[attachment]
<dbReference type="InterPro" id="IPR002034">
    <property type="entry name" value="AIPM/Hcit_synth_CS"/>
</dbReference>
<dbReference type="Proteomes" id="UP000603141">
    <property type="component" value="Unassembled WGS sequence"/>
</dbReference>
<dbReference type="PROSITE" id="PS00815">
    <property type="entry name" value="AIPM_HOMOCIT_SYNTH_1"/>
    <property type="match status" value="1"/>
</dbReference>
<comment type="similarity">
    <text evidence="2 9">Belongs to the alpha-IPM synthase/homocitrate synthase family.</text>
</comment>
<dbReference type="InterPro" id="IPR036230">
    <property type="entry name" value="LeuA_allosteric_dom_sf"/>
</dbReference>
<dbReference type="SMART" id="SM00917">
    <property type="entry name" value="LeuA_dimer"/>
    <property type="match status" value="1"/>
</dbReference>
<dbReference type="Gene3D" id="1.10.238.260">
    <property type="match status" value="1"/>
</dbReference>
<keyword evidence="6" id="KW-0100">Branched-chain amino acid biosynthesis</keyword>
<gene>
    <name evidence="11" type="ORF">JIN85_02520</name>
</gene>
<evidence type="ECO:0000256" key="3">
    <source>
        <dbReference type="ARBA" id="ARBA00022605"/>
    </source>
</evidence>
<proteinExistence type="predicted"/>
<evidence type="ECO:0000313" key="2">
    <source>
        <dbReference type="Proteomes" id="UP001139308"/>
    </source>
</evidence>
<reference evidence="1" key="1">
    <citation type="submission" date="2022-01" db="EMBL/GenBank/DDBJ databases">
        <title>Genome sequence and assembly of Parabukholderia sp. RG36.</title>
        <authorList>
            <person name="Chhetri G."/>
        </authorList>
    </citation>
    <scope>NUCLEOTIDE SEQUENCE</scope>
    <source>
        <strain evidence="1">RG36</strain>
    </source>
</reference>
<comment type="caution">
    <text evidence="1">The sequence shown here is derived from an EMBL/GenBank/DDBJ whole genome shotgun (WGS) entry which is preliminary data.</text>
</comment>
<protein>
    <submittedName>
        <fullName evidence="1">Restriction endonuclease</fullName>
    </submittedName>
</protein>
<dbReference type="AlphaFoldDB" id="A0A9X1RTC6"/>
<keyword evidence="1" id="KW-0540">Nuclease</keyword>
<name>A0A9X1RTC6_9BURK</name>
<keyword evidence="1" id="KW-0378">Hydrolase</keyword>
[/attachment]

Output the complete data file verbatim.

<dbReference type="InterPro" id="IPR002034">
    <property type="entry name" value="AIPM/Hcit_synth_CS"/>
</dbReference>
<dbReference type="Proteomes" id="UP000603141">
    <property type="component" value="Unassembled WGS sequence"/>
</dbReference>
<dbReference type="PROSITE" id="PS00815">
    <property type="entry name" value="AIPM_HOMOCIT_SYNTH_1"/>
    <property type="match status" value="1"/>
</dbReference>
<comment type="similarity">
    <text evidence="2 9">Belongs to the alpha-IPM synthase/homocitrate synthase family.</text>
</comment>
<dbReference type="InterPro" id="IPR036230">
    <property type="entry name" value="LeuA_allosteric_dom_sf"/>
</dbReference>
<dbReference type="SMART" id="SM00917">
    <property type="entry name" value="LeuA_dimer"/>
    <property type="match status" value="1"/>
</dbReference>
<dbReference type="Gene3D" id="1.10.238.260">
    <property type="match status" value="1"/>
</dbReference>
<keyword evidence="6" id="KW-0100">Branched-chain amino acid biosynthesis</keyword>
<gene>
    <name evidence="11" type="ORF">JIN85_02520</name>
</gene>
<evidence type="ECO:0000256" key="3">
    <source>
        <dbReference type="ARBA" id="ARBA00022605"/>
    </source>
</evidence>
<proteinExistence type="predicted"/>
<evidence type="ECO:0000313" key="2">
    <source>
        <dbReference type="Proteomes" id="UP001139308"/>
    </source>
</evidence>
<reference evidence="1" key="1">
    <citation type="submission" date="2022-01" db="EMBL/GenBank/DDBJ databases">
        <title>Genome sequence and assembly of Parabukholderia sp. RG36.</title>
        <authorList>
            <person name="Chhetri G."/>
        </authorList>
    </citation>
    <scope>NUCLEOTIDE SEQUENCE</scope>
    <source>
        <strain evidence="1">RG36</strain>
    </source>
</reference>
<comment type="caution">
    <text evidence="1">The sequence shown here is derived from an EMBL/GenBank/DDBJ whole genome shotgun (WGS) entry which is preliminary data.</text>
</comment>
<protein>
    <submittedName>
        <fullName evidence="1">Restriction endonuclease</fullName>
    </submittedName>
</protein>
<dbReference type="AlphaFoldDB" id="A0A9X1RTC6"/>
<keyword evidence="1" id="KW-0540">Nuclease</keyword>
<name>A0A9X1RTC6_9BURK</name>
<keyword evidence="1" id="KW-0378">Hydrolase</keyword>